As dusk fell on 29th December 1170 the four knights came into Canterbury Cathedral from the cloister. The monks had barred the doors against them,but Becket had them unlocked, with the words ??I will not have the Church made a castle??. The Knights accused him of treachery to the King. Becket responded ?? I am no traitor, but the Archbishop and Priest of God??. His words were provocative to ears wanting reassurance that he accepted the King’s authority.
The knights were convinced of Beckets guilt and proceeded to attack him. His last words were ?? For the name of Jesus and the defence of the Church, I am willing to die??, as he was hacked down in the north west transept of the great church. He had picked a fight with the power of the Crown which he largely lost when alive, but extracted some concessions from the monarch when dead. He gave to Canterbury a Saint and a story which led to large numbers of pilgrims and the business they brought in for 368 years.
This dark event on a dark day late in the year 1170 has left its scars. Its shadow has a long cast. To this day there is a huge empty space behind the high altar of Canterbury, the Trinity Chapel and its marble pavement, where Becket shrine shone adorned by gold and jewels until Henry VIII had it removed and plundered in 1538. Even today Becket is clearly too contentious a figure to justify some reconstruction or commemoration of the tomb in the prominent position where it lay for so long.
Henry VIII, like Henry II before him, saw Beckets allegiance to God, to the Pope and to the Catholic Church as treachery to the King who had sponsored him and nominated him for the archbishopric. He wanted all record of Beckets allegiance to a higher or non English power expunged, as well as welcoming the redistribution of wealth which the plundering of the monasteries and the shrine permitted.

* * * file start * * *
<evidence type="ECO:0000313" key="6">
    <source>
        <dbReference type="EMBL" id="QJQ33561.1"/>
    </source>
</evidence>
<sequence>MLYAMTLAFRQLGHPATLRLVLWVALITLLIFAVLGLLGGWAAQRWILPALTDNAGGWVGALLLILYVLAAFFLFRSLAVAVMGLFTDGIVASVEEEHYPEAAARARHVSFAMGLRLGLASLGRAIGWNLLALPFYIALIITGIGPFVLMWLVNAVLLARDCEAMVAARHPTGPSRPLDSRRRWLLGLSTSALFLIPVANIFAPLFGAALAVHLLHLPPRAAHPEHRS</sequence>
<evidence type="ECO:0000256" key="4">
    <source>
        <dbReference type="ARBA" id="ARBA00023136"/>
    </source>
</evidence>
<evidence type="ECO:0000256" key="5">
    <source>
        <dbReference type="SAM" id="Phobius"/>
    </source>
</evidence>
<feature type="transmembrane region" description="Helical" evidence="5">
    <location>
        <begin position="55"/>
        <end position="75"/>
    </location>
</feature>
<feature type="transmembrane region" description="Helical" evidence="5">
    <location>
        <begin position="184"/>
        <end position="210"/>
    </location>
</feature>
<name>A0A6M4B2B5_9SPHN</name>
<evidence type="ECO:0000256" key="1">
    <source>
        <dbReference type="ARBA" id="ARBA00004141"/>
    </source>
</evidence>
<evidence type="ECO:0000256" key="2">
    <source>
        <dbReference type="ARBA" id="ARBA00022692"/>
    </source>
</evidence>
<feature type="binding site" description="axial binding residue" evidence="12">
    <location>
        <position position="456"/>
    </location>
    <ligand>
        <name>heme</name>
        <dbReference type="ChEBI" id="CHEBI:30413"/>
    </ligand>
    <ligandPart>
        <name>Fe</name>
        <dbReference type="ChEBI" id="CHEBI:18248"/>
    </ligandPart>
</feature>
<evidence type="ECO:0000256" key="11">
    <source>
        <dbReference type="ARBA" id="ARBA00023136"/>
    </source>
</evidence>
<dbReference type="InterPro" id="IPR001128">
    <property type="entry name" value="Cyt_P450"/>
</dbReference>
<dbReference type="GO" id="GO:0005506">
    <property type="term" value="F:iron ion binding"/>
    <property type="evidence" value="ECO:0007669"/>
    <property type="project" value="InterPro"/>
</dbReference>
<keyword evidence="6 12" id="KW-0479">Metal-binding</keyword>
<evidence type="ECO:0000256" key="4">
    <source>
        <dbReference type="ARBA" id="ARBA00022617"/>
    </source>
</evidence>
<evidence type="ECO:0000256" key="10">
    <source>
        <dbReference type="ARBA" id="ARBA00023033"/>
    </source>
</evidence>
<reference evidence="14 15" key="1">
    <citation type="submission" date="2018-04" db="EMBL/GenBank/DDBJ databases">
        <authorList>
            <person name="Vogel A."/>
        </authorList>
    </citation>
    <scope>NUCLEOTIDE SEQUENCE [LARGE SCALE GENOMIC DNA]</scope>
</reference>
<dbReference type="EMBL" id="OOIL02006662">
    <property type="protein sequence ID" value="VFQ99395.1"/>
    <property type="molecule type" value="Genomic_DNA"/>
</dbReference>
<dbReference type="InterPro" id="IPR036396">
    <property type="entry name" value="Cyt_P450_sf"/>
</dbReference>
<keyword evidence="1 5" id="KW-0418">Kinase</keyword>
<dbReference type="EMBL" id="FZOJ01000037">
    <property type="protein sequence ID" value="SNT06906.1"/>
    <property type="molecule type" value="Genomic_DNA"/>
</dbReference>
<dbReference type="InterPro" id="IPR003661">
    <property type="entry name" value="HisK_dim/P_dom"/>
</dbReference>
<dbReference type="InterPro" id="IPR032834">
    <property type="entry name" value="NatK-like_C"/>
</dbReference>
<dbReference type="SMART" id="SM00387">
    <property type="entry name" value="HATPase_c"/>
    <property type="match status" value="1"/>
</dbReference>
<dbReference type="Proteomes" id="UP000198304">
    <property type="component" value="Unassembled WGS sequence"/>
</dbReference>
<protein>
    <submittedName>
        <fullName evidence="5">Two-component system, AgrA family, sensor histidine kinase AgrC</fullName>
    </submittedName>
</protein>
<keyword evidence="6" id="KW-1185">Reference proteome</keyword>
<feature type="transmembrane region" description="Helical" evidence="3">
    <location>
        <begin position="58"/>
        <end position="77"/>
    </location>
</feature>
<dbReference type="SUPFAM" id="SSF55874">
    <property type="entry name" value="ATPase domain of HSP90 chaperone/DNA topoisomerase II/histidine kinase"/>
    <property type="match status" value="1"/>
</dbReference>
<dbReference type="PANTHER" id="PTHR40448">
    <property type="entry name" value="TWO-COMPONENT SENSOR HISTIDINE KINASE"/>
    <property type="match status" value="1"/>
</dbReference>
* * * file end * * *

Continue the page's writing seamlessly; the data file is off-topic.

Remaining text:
When Henry VIII completed his reformation of Church-state relations, he ensured that no Archbishop of Canterbury could appeal again to the Pope and his secular allies on the continent in the way Becket had appealed between 1162 and his death in 1170. The struggle between Church and State was also a struggle between English and continental power, with Becket appealing to foreign Kings as well as to the Roman curia.
When I first had the story told to me on a dark winter evening in the cloisters of the Cathedral the conflict seemed to be one of the past. I was born into what appeared to be a settled country where power came from an elected Parliament, which could decide the laws and run the administration without foreign interference. Whilst I hated the butchery and barbarity of the knights, I had some sympathy with the Kings wish to be master in his own kingdom. The murder of Becket meant the most powerful monarch London had seen had to put on sackcloth and wend his way in sorrow as a penitent in Canterbury. The man who was King of England, Duke of Normandy, Duke of Aquitaine, Count of Anjou and Maine, and lord of much of Ireland was damaged by the violent acts of his supporters. It deflected him for a bit from getting more control over clerical matters, but did not stop the wish in England to establish authority here at home. It is only in more recent years the secular authority has been casual with our right to self government through its signature of several centralising EU treaties.